Talk about beautiful summer days and the next thing you know there’s heat and oppressive humidity and …. FOG.  I enjoy Carl Sandberg’s work (yep, a fellow Scandanavian), and particularly his short poem, Fog.

The fog creeps in on little cat feet.
It sits on silent haunches,
Looking over harbor and city,
And then moves on.

Well, that happened here last Wednesday night and into Thursday.  The fog crept in Wednesday at twilight.

It was wet and thick and ripply.

But there was a dedicated fisherman, shrouded against the extreme damp.  (Charon on vacation?)


The next morning wasn’t much of an improvement.  I don’t think we’re sailing this morning.


The beach was a little worse.  How’s this for a vacation day morning?  Is there a movie we can go to?


Want to take a beach walk?  Just don’t stray off the trail.


And just to finish off with some color here’s a white (alba) Rosa Rugosa or beach rose or Nantucket rose.

Click here for some more images from the evening and the morning.



“Summer afternoon – summer afternoon …. the two most beautiful words in the English language.” 

Henry James, 1843-1916

Of course it’s a wonderful time and  I know that; I’m on my seventy-ninth.  I began summers growing up on the beaches of Absecon Island.  As a bonus my parents rented our Margate home to Philadelphians and we moved to a boat house on pilings on the thorofare in Ventnor.  I spent hot and hazy summer days catching minnows to sell to fishermen for twenty-five cents a dozen.

Yes, warm breezes on hot sand; the sound of waves breaking, lulling one to sleep; the cries of the gulls; and maybe even a gin and tonic with sunset.  But for a photographer there is a paucity of pixel possibilities.  The soporific days make me reluctant to take up the camera and click a shutter.  Pearl’s got it right.

Please, I’m napping.

The scenes of a summer afternoon abound, enjoyable just watching others enjoy them.

The clouds in the above scene reminded me of  N.C. Wyeth’s beach giant, pictured below, a favorite of mine since my friends, Buz and Dave, gave us a print years ago.  For me it evokes memories of  childhood on the beach and fantasies in the clouds.  Wyeth painted the scene here in my summer hometown, Beach Haven, in 1923 and the original hangs at the Westtown School for whose class of 1910 Wyeth created the painting.  The five children on the right are N.C.’s children, including the blond headed Andrew.  The child on the left is thought to be William Engle, a close friend of Wyeth’s who tragically succumbed to tuberculosis as a young man.  Engle’s uncle, Robert, built the long-gone Engleside Hotel in Beach Haven in 1876, and young William worked there several summers.

I’m frequently struck by the gathering of flip-flops, left here as their owners walk on to the beach.  I’ve always felt sorry for the flip-flops never actually getting onto the beach.  The occurrence of single “flops” is also interesting.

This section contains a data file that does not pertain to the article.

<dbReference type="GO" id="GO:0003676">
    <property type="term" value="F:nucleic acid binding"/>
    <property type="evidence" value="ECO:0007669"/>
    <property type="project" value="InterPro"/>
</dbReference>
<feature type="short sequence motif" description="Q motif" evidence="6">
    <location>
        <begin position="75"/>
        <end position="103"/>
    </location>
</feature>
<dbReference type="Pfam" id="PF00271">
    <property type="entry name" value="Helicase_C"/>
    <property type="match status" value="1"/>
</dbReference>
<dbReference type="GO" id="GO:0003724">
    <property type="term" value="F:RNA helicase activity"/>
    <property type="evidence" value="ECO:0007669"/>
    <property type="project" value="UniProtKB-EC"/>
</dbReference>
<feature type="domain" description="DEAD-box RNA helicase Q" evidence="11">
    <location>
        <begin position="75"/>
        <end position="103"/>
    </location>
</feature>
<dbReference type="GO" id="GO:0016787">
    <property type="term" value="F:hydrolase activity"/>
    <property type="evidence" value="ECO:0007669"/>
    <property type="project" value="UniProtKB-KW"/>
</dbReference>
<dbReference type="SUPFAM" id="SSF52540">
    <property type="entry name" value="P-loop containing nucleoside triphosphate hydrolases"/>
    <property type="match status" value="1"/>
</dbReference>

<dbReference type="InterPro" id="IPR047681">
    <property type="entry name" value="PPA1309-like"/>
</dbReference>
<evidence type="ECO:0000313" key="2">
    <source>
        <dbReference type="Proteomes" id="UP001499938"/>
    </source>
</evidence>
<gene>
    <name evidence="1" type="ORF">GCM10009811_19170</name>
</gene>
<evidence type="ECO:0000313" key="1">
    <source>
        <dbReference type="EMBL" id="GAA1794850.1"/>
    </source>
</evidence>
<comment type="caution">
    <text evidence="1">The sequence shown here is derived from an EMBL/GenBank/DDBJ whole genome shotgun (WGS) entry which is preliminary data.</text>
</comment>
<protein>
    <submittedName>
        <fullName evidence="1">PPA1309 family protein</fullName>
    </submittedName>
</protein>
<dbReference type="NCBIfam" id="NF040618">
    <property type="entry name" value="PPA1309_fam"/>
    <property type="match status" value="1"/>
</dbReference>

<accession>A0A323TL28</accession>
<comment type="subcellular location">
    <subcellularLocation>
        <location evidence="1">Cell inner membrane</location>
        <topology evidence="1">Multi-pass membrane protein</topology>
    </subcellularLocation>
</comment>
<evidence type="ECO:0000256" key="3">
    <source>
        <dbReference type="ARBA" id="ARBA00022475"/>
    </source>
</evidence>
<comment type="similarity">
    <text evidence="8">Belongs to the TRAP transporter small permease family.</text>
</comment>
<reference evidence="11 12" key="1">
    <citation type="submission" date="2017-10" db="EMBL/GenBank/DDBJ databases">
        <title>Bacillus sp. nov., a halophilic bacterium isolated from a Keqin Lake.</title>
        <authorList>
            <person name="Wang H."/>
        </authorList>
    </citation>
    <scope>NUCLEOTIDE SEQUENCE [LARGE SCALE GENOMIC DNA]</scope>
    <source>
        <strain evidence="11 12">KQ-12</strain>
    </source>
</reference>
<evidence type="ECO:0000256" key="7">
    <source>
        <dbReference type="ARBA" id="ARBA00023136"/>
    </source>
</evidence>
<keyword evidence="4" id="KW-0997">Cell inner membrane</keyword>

Make sure you pick out your own pair.

If they did make it to the beach here’s what they’d get to enjoy.

A flag-snapping afternoon.


It came on quickly last evening.  It came from the west across the bay at about 7:30, this huge, fearsome, roiling mass of cloud, boiling over us and finally unleashing a drenching downpour.

Afterward, a calming, warming beauty.  Oh, it’s so good to be back on the water again.


A revisit of the Strasburg Railroad and the surrounding Lancaster County was overdue.  (The first visit was in 1965 but I have been back a few times since then.)   To see more images than the sample below click here

The forecasted clear day was delivered;  clear, but tough to photograph in the bright, bright sun.  Nevertheless, a colleague and I journeyed out there and it was worthwhile.  Just driving through the county towards the railroad we encountered several teams out working the land.

 My first thought was that he was dozing in the hot sun but we decided he was really trying to make sure he stayed on track.  You can see the haze we were up against photographically.

At the Strasburg Railroad facilities they were readying the old Norfolk & Western 4-8-0 Consolidation class engine, #475, for its daily work of hauling families out through the farmlands.  They keep a banked fire burning all night so as to minimize the thermal stress of running cold to hot.  Periodically they have to do a so-called blow-down which purges accumulations from the water being evaporated into steam.  It’s a dramatic sight and sound.

Then she can move out to pick up the passenger cars for their daily fan trips.

Later we drove out to a couple of the roads that cross the farmland and also cross the railroad’s main line.  We were rewarded by this sight of her returning home after picking up picnikers from Groff’s Grove along their right of way.  I wish I had taken some video to capture the pounding roar and blowing whistle as she labors past us.  What fun!

Finally, a contrast in cultures.   Steam horsepower vs. real horsepower, with a people power child on each side of the rig inserting seedlings into the soil.

There are several more images from the day at this gallery